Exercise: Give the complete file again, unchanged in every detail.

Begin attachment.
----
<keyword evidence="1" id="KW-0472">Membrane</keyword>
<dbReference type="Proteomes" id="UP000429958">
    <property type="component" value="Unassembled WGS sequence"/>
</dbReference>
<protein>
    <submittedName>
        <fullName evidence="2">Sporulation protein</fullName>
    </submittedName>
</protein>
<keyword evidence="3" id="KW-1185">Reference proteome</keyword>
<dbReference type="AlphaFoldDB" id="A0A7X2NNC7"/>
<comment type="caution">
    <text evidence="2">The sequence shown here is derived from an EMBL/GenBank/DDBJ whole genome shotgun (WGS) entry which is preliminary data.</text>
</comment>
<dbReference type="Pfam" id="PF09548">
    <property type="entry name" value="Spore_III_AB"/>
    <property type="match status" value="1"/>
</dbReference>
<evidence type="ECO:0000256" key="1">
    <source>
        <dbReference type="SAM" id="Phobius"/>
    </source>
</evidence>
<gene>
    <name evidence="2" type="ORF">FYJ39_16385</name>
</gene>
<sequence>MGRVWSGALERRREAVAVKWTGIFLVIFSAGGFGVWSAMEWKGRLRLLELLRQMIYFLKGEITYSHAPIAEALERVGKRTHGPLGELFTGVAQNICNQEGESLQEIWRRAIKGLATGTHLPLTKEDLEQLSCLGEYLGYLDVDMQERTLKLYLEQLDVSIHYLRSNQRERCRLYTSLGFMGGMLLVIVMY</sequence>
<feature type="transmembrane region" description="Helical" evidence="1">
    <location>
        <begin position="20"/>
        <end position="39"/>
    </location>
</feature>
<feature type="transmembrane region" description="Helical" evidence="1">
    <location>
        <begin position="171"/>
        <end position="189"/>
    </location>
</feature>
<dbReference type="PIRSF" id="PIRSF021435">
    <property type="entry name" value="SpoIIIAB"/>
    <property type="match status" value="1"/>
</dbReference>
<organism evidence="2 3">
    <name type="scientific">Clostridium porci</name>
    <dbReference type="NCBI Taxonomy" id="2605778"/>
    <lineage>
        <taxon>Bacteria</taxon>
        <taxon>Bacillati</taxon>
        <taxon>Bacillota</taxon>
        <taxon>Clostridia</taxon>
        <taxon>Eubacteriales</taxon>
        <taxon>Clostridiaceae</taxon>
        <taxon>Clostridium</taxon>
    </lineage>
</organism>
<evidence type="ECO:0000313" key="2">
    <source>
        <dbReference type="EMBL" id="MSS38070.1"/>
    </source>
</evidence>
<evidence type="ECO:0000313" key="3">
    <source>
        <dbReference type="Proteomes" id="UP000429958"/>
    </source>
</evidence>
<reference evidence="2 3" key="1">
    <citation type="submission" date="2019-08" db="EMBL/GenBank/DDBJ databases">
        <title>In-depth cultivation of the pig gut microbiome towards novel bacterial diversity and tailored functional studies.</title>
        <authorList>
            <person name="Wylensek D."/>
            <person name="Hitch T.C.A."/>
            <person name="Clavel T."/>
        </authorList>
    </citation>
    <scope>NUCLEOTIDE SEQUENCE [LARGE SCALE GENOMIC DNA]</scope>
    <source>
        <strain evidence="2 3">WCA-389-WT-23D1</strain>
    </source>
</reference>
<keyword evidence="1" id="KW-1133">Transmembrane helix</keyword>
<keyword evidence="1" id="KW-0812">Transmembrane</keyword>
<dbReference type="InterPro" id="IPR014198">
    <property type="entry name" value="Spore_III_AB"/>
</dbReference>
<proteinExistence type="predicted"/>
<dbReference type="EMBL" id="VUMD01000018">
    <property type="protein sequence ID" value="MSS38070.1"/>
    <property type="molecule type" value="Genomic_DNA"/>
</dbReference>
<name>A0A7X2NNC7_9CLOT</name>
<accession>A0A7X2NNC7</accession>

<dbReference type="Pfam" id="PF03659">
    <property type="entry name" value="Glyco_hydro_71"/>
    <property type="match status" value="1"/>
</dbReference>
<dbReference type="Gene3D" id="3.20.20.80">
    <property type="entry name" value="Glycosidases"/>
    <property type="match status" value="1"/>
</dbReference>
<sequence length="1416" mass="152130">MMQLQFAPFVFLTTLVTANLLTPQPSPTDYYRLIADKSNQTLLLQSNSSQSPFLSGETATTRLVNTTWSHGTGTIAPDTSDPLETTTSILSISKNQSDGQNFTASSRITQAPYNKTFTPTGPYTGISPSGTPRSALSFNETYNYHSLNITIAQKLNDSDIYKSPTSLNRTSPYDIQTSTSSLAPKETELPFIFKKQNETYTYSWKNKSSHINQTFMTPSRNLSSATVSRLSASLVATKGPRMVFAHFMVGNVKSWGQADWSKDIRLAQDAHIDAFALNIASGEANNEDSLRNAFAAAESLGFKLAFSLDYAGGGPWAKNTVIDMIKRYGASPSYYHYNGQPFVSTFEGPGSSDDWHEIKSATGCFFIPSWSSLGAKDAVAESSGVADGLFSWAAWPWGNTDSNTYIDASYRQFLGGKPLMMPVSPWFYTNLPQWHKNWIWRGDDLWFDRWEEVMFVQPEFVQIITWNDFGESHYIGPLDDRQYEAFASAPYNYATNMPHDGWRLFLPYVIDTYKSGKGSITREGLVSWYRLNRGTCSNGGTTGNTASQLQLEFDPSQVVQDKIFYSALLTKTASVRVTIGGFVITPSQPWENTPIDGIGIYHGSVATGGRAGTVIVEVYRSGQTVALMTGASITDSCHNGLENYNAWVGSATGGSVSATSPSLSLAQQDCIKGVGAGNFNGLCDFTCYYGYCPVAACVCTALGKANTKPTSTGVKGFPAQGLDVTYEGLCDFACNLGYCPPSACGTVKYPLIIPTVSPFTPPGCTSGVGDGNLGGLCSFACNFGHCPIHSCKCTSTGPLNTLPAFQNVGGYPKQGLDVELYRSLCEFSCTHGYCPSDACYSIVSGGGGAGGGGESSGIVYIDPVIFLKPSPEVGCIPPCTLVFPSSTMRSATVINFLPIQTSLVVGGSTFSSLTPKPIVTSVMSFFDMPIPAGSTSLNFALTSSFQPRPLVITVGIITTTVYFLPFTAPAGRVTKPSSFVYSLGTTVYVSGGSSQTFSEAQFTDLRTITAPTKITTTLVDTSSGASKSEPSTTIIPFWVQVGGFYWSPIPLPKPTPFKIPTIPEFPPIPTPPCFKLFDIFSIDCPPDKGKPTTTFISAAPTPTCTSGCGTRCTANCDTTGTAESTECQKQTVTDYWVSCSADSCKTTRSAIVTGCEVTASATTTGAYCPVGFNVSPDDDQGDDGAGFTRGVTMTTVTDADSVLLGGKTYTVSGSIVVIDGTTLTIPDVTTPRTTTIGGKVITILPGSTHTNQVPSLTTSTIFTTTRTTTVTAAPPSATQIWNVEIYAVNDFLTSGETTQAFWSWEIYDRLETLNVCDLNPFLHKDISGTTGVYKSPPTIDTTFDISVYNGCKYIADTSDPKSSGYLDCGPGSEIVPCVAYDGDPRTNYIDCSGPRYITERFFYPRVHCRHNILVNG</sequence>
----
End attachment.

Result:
<keyword evidence="1" id="KW-0472">Membrane</keyword>
<dbReference type="Proteomes" id="UP000429958">
    <property type="component" value="Unassembled WGS sequence"/>
</dbReference>
<protein>
    <submittedName>
        <fullName evidence="2">Sporulation protein</fullName>
    </submittedName>
</protein>
<keyword evidence="3" id="KW-1185">Reference proteome</keyword>
<dbReference type="AlphaFoldDB" id="A0A7X2NNC7"/>
<comment type="caution">
    <text evidence="2">The sequence shown here is derived from an EMBL/GenBank/DDBJ whole genome shotgun (WGS) entry which is preliminary data.</text>
</comment>
<dbReference type="Pfam" id="PF09548">
    <property type="entry name" value="Spore_III_AB"/>
    <property type="match status" value="1"/>
</dbReference>
<evidence type="ECO:0000256" key="1">
    <source>
        <dbReference type="SAM" id="Phobius"/>
    </source>
</evidence>
<gene>
    <name evidence="2" type="ORF">FYJ39_16385</name>
</gene>
<sequence>MGRVWSGALERRREAVAVKWTGIFLVIFSAGGFGVWSAMEWKGRLRLLELLRQMIYFLKGEITYSHAPIAEALERVGKRTHGPLGELFTGVAQNICNQEGESLQEIWRRAIKGLATGTHLPLTKEDLEQLSCLGEYLGYLDVDMQERTLKLYLEQLDVSIHYLRSNQRERCRLYTSLGFMGGMLLVIVMY</sequence>
<feature type="transmembrane region" description="Helical" evidence="1">
    <location>
        <begin position="20"/>
        <end position="39"/>
    </location>
</feature>
<feature type="transmembrane region" description="Helical" evidence="1">
    <location>
        <begin position="171"/>
        <end position="189"/>
    </location>
</feature>
<dbReference type="PIRSF" id="PIRSF021435">
    <property type="entry name" value="SpoIIIAB"/>
    <property type="match status" value="1"/>
</dbReference>
<organism evidence="2 3">
    <name type="scientific">Clostridium porci</name>
    <dbReference type="NCBI Taxonomy" id="2605778"/>
    <lineage>
        <taxon>Bacteria</taxon>
        <taxon>Bacillati</taxon>
        <taxon>Bacillota</taxon>
        <taxon>Clostridia</taxon>
        <taxon>Eubacteriales</taxon>
        <taxon>Clostridiaceae</taxon>
        <taxon>Clostridium</taxon>
    </lineage>
</organism>
<evidence type="ECO:0000313" key="2">
    <source>
        <dbReference type="EMBL" id="MSS38070.1"/>
    </source>
</evidence>
<evidence type="ECO:0000313" key="3">
    <source>
        <dbReference type="Proteomes" id="UP000429958"/>
    </source>
</evidence>
<reference evidence="2 3" key="1">
    <citation type="submission" date="2019-08" db="EMBL/GenBank/DDBJ databases">
        <title>In-depth cultivation of the pig gut microbiome towards novel bacterial diversity and tailored functional studies.</title>
        <authorList>
            <person name="Wylensek D."/>
            <person name="Hitch T.C.A."/>
            <person name="Clavel T."/>
        </authorList>
    </citation>
    <scope>NUCLEOTIDE SEQUENCE [LARGE SCALE GENOMIC DNA]</scope>
    <source>
        <strain evidence="2 3">WCA-389-WT-23D1</strain>
    </source>
</reference>
<keyword evidence="1" id="KW-1133">Transmembrane helix</keyword>
<keyword evidence="1" id="KW-0812">Transmembrane</keyword>
<dbReference type="InterPro" id="IPR014198">
    <property type="entry name" value="Spore_III_AB"/>
</dbReference>
<proteinExistence type="predicted"/>
<dbReference type="EMBL" id="VUMD01000018">
    <property type="protein sequence ID" value="MSS38070.1"/>
    <property type="molecule type" value="Genomic_DNA"/>
</dbReference>
<name>A0A7X2NNC7_9CLOT</name>
<accession>A0A7X2NNC7</accession>

<dbReference type="Pfam" id="PF03659">
    <property type="entry name" value="Glyco_hydro_71"/>
    <property type="match status" value="1"/>
</dbReference>
<dbReference type="Gene3D" id="3.20.20.80">
    <property type="entry name" value="Glycosidases"/>
    <property type="match status" value="1"/>
</dbReference>
<sequence length="1416" mass="152130">MMQLQFAPFVFLTTLVTANLLTPQPSPTDYYRLIADKSNQTLLLQSNSSQSPFLSGETATTRLVNTTWSHGTGTIAPDTSDPLETTTSILSISKNQSDGQNFTASSRITQAPYNKTFTPTGPYTGISPSGTPRSALSFNETYNYHSLNITIAQKLNDSDIYKSPTSLNRTSPYDIQTSTSSLAPKETELPFIFKKQNETYTYSWKNKSSHINQTFMTPSRNLSSATVSRLSASLVATKGPRMVFAHFMVGNVKSWGQADWSKDIRLAQDAHIDAFALNIASGEANNEDSLRNAFAAAESLGFKLAFSLDYAGGGPWAKNTVIDMIKRYGASPSYYHYNGQPFVSTFEGPGSSDDWHEIKSATGCFFIPSWSSLGAKDAVAESSGVADGLFSWAAWPWGNTDSNTYIDASYRQFLGGKPLMMPVSPWFYTNLPQWHKNWIWRGDDLWFDRWEEVMFVQPEFVQIITWNDFGESHYIGPLDDRQYEAFASAPYNYATNMPHDGWRLFLPYVIDTYKSGKGSITREGLVSWYRLNRGTCSNGGTTGNTASQLQLEFDPSQVVQDKIFYSALLTKTASVRVTIGGFVITPSQPWENTPIDGIGIYHGSVATGGRAGTVIVEVYRSGQTVALMTGASITDSCHNGLENYNAWVGSATGGSVSATSPSLSLAQQDCIKGVGAGNFNGLCDFTCYYGYCPVAACVCTALGKANTKPTSTGVKGFPAQGLDVTYEGLCDFACNLGYCPPSACGTVKYPLIIPTVSPFTPPGCTSGVGDGNLGGLCSFACNFGHCPIHSCKCTSTGPLNTLPAFQNVGGYPKQGLDVELYRSLCEFSCTHGYCPSDACYSIVSGGGGAGGGGESSGIVYIDPVIFLKPSPEVGCIPPCTLVFPSSTMRSATVINFLPIQTSLVVGGSTFSSLTPKPIVTSVMSFFDMPIPAGSTSLNFALTSSFQPRPLVITVGIITTTVYFLPFTAPAGRVTKPSSFVYSLGTTVYVSGGSSQTFSEAQFTDLRTITAPTKITTTLVDTSSGASKSEPSTTIIPFWVQVGGFYWSPIPLPKPTPFKIPTIPEFPPIPTPPCFKLFDIFSIDCPPDKGKPTTTFISAAPTPTCTSGCGTRCTANCDTTGTAESTECQKQTVTDYWVSCSADSCKTTRSAIVTGCEVTASATTTGAYCPVGFNVSPDDDQGDDGAGFTRGVTMTTVTDADSVLLGGKTYTVSGSIVVIDGTTLTIPDVTTPRTTTIGGKVITILPGSTHTNQVPSLTTSTIFTTTRTTTVTAAPPSATQIWNVEIYAVNDFLTSGETTQAFWSWEIYDRLETLNVCDLNPFLHKDISGTTGVYKSPPTIDTTFDISVYNGCKYIADTSDPKSSGYLDCGPGSEIVPCVAYDGDPRTNYIDCSGPRYITERFFYPRVHCRHNILVNG</sequence>